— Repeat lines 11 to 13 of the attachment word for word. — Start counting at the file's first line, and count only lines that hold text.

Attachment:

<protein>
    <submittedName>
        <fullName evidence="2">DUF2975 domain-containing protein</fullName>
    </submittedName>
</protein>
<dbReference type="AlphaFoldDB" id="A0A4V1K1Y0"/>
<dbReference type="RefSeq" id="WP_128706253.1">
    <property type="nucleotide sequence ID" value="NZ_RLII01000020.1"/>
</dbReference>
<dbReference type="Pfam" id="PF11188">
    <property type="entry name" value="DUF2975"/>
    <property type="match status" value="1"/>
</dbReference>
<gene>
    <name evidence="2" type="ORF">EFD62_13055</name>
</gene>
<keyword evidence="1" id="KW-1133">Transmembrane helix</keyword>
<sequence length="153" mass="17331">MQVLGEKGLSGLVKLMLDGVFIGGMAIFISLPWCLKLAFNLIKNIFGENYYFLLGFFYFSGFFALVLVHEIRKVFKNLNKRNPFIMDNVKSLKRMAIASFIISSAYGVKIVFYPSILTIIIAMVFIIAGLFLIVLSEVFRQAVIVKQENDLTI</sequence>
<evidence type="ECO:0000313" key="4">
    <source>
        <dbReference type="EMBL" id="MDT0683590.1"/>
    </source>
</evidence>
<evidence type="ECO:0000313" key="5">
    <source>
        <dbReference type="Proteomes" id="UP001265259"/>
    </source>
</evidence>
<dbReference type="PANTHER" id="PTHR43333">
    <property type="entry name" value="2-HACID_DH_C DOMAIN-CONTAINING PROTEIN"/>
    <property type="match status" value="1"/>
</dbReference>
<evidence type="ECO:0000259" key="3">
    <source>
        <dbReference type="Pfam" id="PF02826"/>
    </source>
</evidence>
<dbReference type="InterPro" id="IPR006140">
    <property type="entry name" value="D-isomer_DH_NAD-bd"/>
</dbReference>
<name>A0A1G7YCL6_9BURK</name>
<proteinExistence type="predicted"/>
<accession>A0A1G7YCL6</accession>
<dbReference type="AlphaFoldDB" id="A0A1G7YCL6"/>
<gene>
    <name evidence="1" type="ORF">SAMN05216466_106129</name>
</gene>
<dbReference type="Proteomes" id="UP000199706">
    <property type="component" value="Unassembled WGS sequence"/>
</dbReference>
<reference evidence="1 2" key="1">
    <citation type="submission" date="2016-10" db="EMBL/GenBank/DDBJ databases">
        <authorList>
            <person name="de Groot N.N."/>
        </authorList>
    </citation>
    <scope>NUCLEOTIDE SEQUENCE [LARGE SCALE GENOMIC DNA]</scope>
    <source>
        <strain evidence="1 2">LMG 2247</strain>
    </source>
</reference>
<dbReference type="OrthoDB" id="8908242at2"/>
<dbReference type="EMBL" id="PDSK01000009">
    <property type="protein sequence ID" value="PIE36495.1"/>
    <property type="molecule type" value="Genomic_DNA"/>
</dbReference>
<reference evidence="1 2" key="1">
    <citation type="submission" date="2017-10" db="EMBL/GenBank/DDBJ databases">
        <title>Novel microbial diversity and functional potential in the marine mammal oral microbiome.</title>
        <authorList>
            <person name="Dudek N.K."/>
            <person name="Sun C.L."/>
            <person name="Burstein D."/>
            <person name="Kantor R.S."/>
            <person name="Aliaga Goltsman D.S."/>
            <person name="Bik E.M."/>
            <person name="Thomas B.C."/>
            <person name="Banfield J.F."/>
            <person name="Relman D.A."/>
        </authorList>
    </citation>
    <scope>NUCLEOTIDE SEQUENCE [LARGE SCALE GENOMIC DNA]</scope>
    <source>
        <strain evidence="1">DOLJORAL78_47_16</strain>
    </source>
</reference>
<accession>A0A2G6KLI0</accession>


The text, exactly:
    <property type="entry name" value="DUF2975"/>
    <property type="match status" value="1"/>
</dbReference>